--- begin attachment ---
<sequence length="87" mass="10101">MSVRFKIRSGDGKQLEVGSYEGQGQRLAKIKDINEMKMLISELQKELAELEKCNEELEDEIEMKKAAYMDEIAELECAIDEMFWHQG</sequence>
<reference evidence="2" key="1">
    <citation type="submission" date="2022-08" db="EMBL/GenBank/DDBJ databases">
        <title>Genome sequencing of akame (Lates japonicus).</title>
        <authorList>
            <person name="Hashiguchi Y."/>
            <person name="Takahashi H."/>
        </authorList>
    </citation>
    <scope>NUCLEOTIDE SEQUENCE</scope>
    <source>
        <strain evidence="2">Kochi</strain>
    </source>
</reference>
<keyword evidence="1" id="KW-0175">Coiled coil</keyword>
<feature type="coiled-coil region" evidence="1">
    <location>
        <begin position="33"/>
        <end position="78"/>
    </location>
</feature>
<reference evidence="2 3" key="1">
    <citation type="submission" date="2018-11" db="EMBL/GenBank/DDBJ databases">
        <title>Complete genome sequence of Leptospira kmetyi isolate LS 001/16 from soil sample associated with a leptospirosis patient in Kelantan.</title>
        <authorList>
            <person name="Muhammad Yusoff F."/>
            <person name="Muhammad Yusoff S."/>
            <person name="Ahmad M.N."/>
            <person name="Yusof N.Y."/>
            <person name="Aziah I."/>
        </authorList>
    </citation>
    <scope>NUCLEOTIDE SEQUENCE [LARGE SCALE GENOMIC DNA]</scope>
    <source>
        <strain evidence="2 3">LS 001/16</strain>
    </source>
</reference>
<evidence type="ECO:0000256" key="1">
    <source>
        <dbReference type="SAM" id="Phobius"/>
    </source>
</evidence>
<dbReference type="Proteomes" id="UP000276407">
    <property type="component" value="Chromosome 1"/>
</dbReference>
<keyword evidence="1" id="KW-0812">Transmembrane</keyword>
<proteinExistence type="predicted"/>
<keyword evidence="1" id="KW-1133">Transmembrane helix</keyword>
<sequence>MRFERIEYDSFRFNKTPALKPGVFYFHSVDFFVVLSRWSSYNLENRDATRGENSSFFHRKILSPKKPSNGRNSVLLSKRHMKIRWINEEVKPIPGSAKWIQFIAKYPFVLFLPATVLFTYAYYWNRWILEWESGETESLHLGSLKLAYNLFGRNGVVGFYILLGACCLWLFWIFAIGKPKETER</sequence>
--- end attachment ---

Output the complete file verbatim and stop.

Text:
<sequence length="87" mass="10101">MSVRFKIRSGDGKQLEVGSYEGQGQRLAKIKDINEMKMLISELQKELAELEKCNEELEDEIEMKKAAYMDEIAELECAIDEMFWHQG</sequence>
<reference evidence="2" key="1">
    <citation type="submission" date="2022-08" db="EMBL/GenBank/DDBJ databases">
        <title>Genome sequencing of akame (Lates japonicus).</title>
        <authorList>
            <person name="Hashiguchi Y."/>
            <person name="Takahashi H."/>
        </authorList>
    </citation>
    <scope>NUCLEOTIDE SEQUENCE</scope>
    <source>
        <strain evidence="2">Kochi</strain>
    </source>
</reference>
<keyword evidence="1" id="KW-0175">Coiled coil</keyword>
<feature type="coiled-coil region" evidence="1">
    <location>
        <begin position="33"/>
        <end position="78"/>
    </location>
</feature>
<reference evidence="2 3" key="1">
    <citation type="submission" date="2018-11" db="EMBL/GenBank/DDBJ databases">
        <title>Complete genome sequence of Leptospira kmetyi isolate LS 001/16 from soil sample associated with a leptospirosis patient in Kelantan.</title>
        <authorList>
            <person name="Muhammad Yusoff F."/>
            <person name="Muhammad Yusoff S."/>
            <person name="Ahmad M.N."/>
            <person name="Yusof N.Y."/>
            <person name="Aziah I."/>
        </authorList>
    </citation>
    <scope>NUCLEOTIDE SEQUENCE [LARGE SCALE GENOMIC DNA]</scope>
    <source>
        <strain evidence="2 3">LS 001/16</strain>
    </source>
</reference>
<evidence type="ECO:0000256" key="1">
    <source>
        <dbReference type="SAM" id="Phobius"/>
    </source>
</evidence>
<dbReference type="Proteomes" id="UP000276407">
    <property type="component" value="Chromosome 1"/>
</dbReference>
<keyword evidence="1" id="KW-0812">Transmembrane</keyword>
<proteinExistence type="predicted"/>
<keyword evidence="1" id="KW-1133">Transmembrane helix</keyword>
<sequence>MRFERIEYDSFRFNKTPALKPGVFYFHSVDFFVVLSRWSSYNLENRDATRGENSSFFHRKILSPKKPSNGRNSVLLSKRHMKIRWINEEVKPIPGSAKWIQFIAKYPFVLFLPATVLFTYAYYWNRWILEWESGETESLHLGSLKLAYNLFGRNGVVGFYILLGACCLWLFWIFAIGKPKETER</sequence>